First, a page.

Using social media to share the gospel

I just did a google search this morning to learn what’s being taught to Christians on how to use social media to share the gospel.

Here’s what I searched for.

“using social media to share the gospel”

It was surprising to me that the number of pages related to a Christian sharing their faith online was very small compared to the very high number of Mormon articles, so I’m doing my part to tip the scales the other way. This will not be a technical manual of how to use social media. Rather, it’s an encouragement to the Christian who has some hesitation about sharing their faith, online or otherwise.

Recently I’ve been working for a company that makes life-saving pharmaceutical products. My role is to make training videos to help new employees and others understand the science behind the processes in their factory. I admire their company culture, and take pride in the fact that my work plays a very small part in their much larger effort to save lives around the world.

One day I was thinking about it — my work saves lives — and had to stop for a moment because I realized something. No matter how amazing a medication is, it’s not enough. A person’s life span can be extended from 30 years to 80 years, but there’s no drug that can stave off death forever. Our power against death is feeble at best.

If a medication was created that prevented us from death, how much more would we want to share that with the world? Would we be embarrassed to work for the company that manufactures such a drug? I’d be scrambling to be first in line to help in whatever way I possibly could!

And yet we as Christians are often silent.

The gospel is earth-shattering in that Jesus died, was dead for three days after being horrifically beaten, stabbed, and tortured, and then returned to life, removed the stone from his grave, and walked the earth again with more power and health than he’d had before his death.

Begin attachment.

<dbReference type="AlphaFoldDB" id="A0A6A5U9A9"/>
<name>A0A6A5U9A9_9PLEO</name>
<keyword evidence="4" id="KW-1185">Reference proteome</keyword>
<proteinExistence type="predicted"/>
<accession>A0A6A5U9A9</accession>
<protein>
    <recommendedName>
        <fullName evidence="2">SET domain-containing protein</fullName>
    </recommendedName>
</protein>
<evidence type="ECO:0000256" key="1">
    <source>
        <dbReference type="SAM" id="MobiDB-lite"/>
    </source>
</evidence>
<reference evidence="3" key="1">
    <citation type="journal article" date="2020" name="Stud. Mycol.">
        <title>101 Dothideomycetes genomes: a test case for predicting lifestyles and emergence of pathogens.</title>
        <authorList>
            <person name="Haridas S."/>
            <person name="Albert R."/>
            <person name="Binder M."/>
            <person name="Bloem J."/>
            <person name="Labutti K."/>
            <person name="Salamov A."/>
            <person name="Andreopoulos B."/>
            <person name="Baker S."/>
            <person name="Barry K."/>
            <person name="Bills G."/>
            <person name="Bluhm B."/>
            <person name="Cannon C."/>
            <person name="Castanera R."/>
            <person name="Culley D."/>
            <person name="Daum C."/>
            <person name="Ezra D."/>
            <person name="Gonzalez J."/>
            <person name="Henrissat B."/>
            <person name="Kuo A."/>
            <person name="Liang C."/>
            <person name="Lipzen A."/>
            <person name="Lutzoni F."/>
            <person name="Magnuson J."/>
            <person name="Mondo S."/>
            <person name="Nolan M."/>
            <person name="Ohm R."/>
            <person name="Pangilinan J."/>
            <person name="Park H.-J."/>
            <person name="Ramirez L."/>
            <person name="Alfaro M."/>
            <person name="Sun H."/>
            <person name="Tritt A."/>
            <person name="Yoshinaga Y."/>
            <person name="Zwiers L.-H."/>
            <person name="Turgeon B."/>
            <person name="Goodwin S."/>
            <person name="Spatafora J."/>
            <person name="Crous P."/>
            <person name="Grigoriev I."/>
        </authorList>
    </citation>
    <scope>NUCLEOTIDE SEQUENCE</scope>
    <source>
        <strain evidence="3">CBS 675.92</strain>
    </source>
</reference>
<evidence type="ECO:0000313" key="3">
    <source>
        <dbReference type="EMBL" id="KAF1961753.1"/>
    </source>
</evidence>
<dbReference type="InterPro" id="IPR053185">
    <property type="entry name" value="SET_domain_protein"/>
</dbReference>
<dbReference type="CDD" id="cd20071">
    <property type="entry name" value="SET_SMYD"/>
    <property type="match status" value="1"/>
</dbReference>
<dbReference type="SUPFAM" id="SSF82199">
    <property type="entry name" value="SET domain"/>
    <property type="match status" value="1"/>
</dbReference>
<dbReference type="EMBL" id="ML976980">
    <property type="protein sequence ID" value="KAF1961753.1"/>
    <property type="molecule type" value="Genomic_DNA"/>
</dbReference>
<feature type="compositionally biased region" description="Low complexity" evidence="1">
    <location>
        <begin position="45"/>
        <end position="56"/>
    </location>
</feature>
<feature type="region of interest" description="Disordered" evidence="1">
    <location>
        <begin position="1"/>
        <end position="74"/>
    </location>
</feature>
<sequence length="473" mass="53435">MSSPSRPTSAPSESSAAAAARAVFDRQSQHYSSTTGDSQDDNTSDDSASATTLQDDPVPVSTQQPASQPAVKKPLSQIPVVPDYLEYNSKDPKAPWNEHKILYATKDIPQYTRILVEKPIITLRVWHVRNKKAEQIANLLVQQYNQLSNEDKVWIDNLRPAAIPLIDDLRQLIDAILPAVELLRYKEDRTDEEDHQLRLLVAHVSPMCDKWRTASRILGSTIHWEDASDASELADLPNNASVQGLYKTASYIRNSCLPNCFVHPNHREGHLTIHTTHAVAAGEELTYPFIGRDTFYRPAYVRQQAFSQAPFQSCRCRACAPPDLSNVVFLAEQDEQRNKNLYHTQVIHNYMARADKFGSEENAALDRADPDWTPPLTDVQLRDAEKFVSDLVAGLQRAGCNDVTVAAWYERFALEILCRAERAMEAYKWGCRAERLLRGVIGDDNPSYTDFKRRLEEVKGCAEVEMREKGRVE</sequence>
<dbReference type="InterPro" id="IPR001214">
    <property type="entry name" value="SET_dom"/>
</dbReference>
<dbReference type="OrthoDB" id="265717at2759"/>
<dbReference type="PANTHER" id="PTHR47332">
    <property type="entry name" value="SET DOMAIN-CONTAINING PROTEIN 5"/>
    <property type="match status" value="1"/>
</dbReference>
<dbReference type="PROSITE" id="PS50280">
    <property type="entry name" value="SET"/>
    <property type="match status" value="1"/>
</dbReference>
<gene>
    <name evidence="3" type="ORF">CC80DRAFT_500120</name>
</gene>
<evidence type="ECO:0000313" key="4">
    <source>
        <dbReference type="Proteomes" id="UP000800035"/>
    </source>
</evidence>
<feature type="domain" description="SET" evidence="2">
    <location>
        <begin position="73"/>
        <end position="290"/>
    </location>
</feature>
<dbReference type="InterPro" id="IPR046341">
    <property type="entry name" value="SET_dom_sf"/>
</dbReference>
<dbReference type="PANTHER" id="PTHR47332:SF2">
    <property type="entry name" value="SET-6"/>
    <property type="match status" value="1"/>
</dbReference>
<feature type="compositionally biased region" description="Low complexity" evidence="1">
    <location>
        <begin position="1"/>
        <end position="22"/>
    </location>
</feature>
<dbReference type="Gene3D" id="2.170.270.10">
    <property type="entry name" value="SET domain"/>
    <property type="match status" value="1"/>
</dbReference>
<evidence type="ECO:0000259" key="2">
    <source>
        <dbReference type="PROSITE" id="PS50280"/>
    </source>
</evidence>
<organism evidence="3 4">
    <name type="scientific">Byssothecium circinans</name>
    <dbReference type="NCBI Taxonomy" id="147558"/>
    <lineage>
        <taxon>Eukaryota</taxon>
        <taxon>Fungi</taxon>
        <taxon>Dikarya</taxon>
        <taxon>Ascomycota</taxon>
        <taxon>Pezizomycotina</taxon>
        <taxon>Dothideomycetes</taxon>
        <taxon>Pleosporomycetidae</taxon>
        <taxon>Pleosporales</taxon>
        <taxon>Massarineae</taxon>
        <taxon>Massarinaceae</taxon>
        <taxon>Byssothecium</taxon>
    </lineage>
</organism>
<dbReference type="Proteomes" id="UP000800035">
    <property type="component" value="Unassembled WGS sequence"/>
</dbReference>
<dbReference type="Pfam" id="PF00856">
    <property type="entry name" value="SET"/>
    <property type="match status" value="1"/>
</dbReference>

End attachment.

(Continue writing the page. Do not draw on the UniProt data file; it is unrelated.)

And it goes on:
We get hung up on the cross, wallow in the torture and pain, fast for Lent, and forget to tell the world that Jesus is not dead, He’s alive, and not only is He alive, but He has promised life — eternal life — to those who believe and follow Him.

If we believe Jesus did this, what could possibly keep us from sharing that in every way possible?

Including social media.

A Hands-on, Get Dirty Faith

I don’t know if many other people think about their faith very much, but growing up I thought about it a lot, and I realized that if I don’t embrace Jesus and the gospel message, church loses its meaning and becomes just a weekly social club, a meaningless ritual, or a way to pass the time if I’m bored on a Sunday.

If, on the other hand, I do fully embrace Jesus and the gospel, just attending church isn’t enough.

I need to live church.

That might sound weird. It makes a lot more sense if you can think of the church as the people involved, and not the building or organizational label.

It means I need to get my hands dirty. It means washing feet. That sounds romantic and disconnected from reality until it means staying up until 3 in the morning Saturday night trying to solve technical issues for a church campus I don’t personally attend. It sounds great until it means giving my last $50 to someone who is in more need than me, or bringing food to someone when we have a crazy week ourselves, or just stopping to say hi to my neighbor.

It sounds great until it’s no longer fun and it gets a little uncomfortable, and then the excuses start. I wonder if our gospel would be a stronger message if we were more willing to get our hands dirty.

I love my church not because it’s perfect, but because it is a continual challenge to live my faith out day by day, not just on Sunday morning.